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There is one phrase you need to know in rural Mongolia. And it’s probably not the one you think. Pretty much every interaction on our family horseback ride through the Mongolian landscape began the same way. “I hope your livestock are fattening well,” I would say, in abysmal Mongolian.
“They are fat, they are fat,” our host would reply, beaming.
Salt milk tea, vodka or salt milk tea and vodka invariably followed, typically with biscuits, dumplings or bread with yogurt, cheese or clotted cream. For if there is one constant in Mongolia, apart from riding, wrestling, herding and dairy, it’s hospitality. And my son and I were awestruck by the hospitality we received on our journey.
Mongolia, despite emergent mineral wealth, remains a thoroughly traditional society. This is a savage climate: temperatures can run from 40ºC in summer through to -40ºC in winter, before you factor in the windchill that sweeps across the steppes. And that vicious weather has imbued Mongolians with deep hospitality: you are welcomed onto their land and into their ger, offered food, warmth and fluids, for all the world as if your life depends on it, which, at times, it may. (Salt milk tea, for what it’s worth, is the perfect rehydration fluid in hot weather and in cold.)
During summer, horseback riding in Mongolia’s sweeping, trackless countryside makes a spectacular family adventure. You’re pretty much guaranteed device-free time, due to the general shortage of both electricity and signal. You’ll be alone but for your family and your guide for much of the day and sometimes entire days and nights. And, whether you’re wild camping or staying in another family’s ger, you’ll build bonds as you cook over the open fire or Mongolian stove.
Even in high season, the landscapes around Khövsgöl Nuur lake are spectacular and empty. Sunsets and sunrises reflect in its mirrored surface, the mountains of the Russian border looming, snowcapped, ahead. Wildflowers fade from brilliant pink and gold to muted heather hues as you ascend to the chill of the taiga. Horses gallop free in herds across the plains, manes flowing; lonely gers stand proud above vast steppes; and children hustle baby lambs and goats into their pen for the evening.
It’s worth noting that Mongolian steeds are not beginner horses. You’ll hear a lot about Genghis Khan in Mongolia, especially as you ride. Far from the barbarian some envisage, Genghis was a great horseback warrior who conquered China: in Mongolia, he’s the national hero, and everything from streets to vodka bear his name. Today’s Mongolian horses are the heirs of Genghis’ cavalry, and the typical stolid beach horse or line-following trekking pony will not prepare you to ride them.
Your average Mongolian horse spends its leisure time galloping, unencumbered by saddle, bridle, rider or fences, across the steppe. It takes a passenger on sufferance alone. It will startle and rear at anything from birds to cracking ice, from thunder to being approached from the wrong side. For safety, I recommend buying (and wearing!) both good riding boots, which reduce the chances of being dragged if you fall, and a helmet. If your family doesn’t have much riding experience, have a few lessons on a horse with spirit before you go, and be prepared for younger children to share the guide’s horse.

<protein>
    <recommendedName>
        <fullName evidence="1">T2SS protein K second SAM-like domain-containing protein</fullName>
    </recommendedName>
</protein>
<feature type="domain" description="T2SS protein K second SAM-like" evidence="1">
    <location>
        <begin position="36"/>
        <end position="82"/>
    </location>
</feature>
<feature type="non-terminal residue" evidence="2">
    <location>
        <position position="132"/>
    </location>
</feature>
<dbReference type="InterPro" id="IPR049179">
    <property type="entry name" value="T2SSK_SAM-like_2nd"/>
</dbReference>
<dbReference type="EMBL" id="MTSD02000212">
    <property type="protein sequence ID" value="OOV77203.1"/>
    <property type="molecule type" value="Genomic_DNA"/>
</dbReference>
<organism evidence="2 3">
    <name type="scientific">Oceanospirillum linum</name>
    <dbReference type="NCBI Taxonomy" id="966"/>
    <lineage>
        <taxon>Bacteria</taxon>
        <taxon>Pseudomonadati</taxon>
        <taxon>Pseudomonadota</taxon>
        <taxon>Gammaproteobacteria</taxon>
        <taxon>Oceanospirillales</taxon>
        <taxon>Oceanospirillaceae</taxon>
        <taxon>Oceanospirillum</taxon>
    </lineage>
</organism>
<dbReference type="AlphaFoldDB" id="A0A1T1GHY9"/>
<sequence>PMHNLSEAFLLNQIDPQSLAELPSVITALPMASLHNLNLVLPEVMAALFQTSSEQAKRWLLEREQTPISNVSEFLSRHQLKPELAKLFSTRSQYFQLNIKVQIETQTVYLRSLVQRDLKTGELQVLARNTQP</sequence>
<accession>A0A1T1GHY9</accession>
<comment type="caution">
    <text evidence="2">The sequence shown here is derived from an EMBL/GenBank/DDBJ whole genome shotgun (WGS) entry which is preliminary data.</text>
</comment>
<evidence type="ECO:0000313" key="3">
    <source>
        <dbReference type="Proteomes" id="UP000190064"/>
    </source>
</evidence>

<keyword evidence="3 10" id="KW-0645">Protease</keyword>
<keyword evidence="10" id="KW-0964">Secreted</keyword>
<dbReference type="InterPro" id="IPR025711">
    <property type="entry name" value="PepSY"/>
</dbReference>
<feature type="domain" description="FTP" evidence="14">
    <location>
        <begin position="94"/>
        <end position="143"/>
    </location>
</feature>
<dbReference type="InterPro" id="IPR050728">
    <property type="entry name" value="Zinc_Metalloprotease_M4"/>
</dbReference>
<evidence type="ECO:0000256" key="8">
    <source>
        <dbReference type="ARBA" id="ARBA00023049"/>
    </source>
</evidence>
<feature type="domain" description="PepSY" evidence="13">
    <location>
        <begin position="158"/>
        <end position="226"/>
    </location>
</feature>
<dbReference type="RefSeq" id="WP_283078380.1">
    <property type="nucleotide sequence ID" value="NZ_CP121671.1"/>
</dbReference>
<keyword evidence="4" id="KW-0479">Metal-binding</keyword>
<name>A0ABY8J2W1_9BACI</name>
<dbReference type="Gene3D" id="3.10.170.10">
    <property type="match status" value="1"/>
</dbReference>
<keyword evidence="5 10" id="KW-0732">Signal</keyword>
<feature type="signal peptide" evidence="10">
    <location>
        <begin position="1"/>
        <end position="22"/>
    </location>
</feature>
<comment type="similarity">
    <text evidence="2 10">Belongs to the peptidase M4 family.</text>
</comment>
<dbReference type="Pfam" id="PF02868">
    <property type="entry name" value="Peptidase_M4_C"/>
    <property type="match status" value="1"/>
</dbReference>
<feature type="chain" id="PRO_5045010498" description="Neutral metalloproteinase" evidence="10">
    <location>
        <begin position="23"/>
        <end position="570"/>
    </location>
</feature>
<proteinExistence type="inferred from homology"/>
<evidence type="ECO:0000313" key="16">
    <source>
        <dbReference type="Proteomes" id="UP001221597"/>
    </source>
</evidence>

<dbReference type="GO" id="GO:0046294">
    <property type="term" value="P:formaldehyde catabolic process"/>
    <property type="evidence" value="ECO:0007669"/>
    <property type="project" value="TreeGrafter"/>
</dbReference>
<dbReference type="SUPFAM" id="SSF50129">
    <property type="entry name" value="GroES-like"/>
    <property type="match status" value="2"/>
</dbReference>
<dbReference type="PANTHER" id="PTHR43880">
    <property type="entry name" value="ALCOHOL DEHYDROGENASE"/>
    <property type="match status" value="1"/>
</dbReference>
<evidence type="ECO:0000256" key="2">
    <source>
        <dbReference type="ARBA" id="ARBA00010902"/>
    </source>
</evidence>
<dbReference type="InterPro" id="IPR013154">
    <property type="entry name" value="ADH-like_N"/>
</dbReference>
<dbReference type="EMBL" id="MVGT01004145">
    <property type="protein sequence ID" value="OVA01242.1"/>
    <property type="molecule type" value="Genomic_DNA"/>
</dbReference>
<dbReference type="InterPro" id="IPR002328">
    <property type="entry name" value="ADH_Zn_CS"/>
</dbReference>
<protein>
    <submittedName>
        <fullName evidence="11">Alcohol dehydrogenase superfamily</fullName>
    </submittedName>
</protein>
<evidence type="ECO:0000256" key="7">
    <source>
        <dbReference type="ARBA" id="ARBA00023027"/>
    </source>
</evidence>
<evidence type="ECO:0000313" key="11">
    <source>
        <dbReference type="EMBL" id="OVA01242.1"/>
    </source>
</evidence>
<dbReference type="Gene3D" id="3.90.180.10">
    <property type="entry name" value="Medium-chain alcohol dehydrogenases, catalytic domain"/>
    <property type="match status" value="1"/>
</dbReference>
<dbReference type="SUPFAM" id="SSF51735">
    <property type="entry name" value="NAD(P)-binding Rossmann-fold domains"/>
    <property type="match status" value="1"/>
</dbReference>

Mongolians, who are arguably the most accomplished riders on earth, handle these temperamental, beautiful beasts with ease. I’ve witnessed several cuff a rearing horse around the head while standing in the stirrups and hauling on the reins one-handed, or wheel a galloping horse in a turning circle tighter than a moped’s. They ride western style, with a slouching elegance and iron control that’s as hard to emulate as it’s easy to admire, unencumbered by helmets, and still, often, sporting their traditional belted robes. So seriously do Mongolians take riding, in fact, that aspirant politicians will pose for publicity photos atop a galloping horse.
My son and I spent a fortnight riding through the glorious landscapes around Khövsgöl Nuur, accompanied by a guide named Baatar and a packhorse we christened Satan. I did our cooking, sometimes over an open fire that Baatar made, sometimes in a wok-style dish over the ger stove, planning our meals carefully around the next chance to stock up. Sometimes we’d buy dairy or fish from gers we passed; one memorable day we foraged slender spring onions and ate them with fresh cream cheese and new-baked bread; most of the time we ate one-pot dishes, stews and goulashes, hotpots and stroganoffs.
We learned the etiquette of the ger, where women sit on one side, men on another, the door always faces south, and possessions are typically stored in the spoke-like rafters or the walls. We learned the rhythms of Mongolian life, met a shaman and saw what’s still the most disgusting medical treatment I’ve ever witnessed: a man drinking horse dung juice mixed with vodka to cure an upset stomach. (Tempted? Don’t bother. He ended up on antibiotics anyway.)
While my time in Mongolia was brief, the memories will stay with me forever. The empty plains, the pristine lakes, the horses roaming free… I recommend you go.
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